A One-for-One Revolution

© TOMSIn an economy once focused solely on turning a profit, more and more companies are looking for ways to improve the quality of life for others. These forward-thinking companies have adopted a system known as “one for one,” in which, for every unit of a product sold, the company donates one similar or related item to people in need. Already, the one-for-one strategy has enabled companies to provide aid around the world. And the companies funding these humanitarian and environmental efforts are also selling eco-friendly products.

Freewaters makes flip-flops from recycled and PVC-free rubber, as well as a new line of comfy-for-winter house shoes. With each purchase the company provides clean drinking water for one person in Kenya for a year. To support the effort, they launched a nonprofit—projectfreewaters.org—where people can follow the organization’s well-digging efforts and see the good their purchases have brought.

The Toms’ Way

The founders of Freewaters, which began retailing in spring 2011, were inspired by shoe company TOMS, widely considered the pioneer of “one for one.” During his travels to South America, TOMS founder Blake Mycoskie discovered that children too poor to afford shoes face a constant risk of injury, infection and transmission of soil- and water-borne diseases and parasites. And children who cannot afford shoes are often turned away from schools where shoes are a dress code requirement. So Mycoskie founded TOMS in 2006 with a mission to make attractive, responsibly constructed shoes for customers and, for every pair sold, provide a pair of shoes to an impoverished child. This would help reduce the health risks and educational limitations faced by so many children worldwide. The idea was simple and surprisingly effective. And TOMS uses canvas made from a blend of organic canvas and post-consumer recycled plastics. “It makes for a really strong canvas, which is great because it lasts long, and it’s also much more environmentally friendly,” Mycoskie told TreeHugger Radio. TOMS also offers a line of vegan shoes made without leather or other animal-based materials. As evidenced by the enormous popularity of the casual, comfortable shoes, both the message and the look have really resonated.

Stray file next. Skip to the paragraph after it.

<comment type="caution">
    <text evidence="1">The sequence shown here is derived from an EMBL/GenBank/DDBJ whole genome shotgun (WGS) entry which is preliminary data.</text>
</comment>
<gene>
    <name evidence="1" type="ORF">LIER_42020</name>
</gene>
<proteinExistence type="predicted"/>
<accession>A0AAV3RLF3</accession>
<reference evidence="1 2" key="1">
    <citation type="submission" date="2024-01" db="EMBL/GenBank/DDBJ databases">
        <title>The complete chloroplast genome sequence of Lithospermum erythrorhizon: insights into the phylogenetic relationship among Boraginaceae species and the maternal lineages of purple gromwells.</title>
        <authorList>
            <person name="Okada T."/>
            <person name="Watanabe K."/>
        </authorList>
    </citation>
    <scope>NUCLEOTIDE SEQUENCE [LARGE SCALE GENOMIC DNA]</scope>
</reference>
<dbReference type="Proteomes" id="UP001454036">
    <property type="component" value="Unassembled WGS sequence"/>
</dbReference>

© Two Degrees

In fact, the shoes have been so successful that TOMS recently launched an eyewear line. Instead of giving out a pair of eyeglasses to those in need with each pair purchased, the company goes one step further: providing medical treatment, prescription glasses or sight-saving surgery for one person in the developing world without access, beginning with Nepal, Cambodia and Tibet. Now TOMS is no longer just a shoe brand—but a one-for-one company with endless possibilities for expansion.

Providing Sustenance

Two Degrees, another one-for-one company, began in January 2011. Within six months, the company was selling its vegan, gluten-free nutrition bars in Whole Foods Markets nationwide. Co-founders Will Hauser and Lauren Walters say they, too, were inspired by the success of TOMS to fight for a cause of their own—helping the 200 million malnourished children around the world. They teamed up with Valid Nutrition and Partners in Health (pih.org) to produce and distribute highly beneficial nutrition packs that are, as Hauser explains, “extremely successful but undersupplied.” Unlike shots that have traditionally been used to fight malnutrition (with only a 25%-40% recovery rate), nutrition packs feature a nutrient-rich paste that requires no preparation or medical supervision—hence the name: Ready-to-Use Food. The packs offer up to a 95% success rate for recovery from even severe cases of malnutrition, but currently reach only 3% of the children who need them.

Like other one-for-one companies, Two Degrees’ plan is simple: For every nutrition bar you buy, Two Degrees donates one nutrition pack to a malnourished child. The one-for-one model offers a unique opportunity for consumers to buy healthy, environmentally responsible and ethical products, while also donating to worthy causes. It’s a win-win. “What’s so compelling about the model is how simple and tangible it is,” Hauser says. “Consumers know and understand the impact they’re making.”

ALISEN DOWNEY is an editorial intern at E.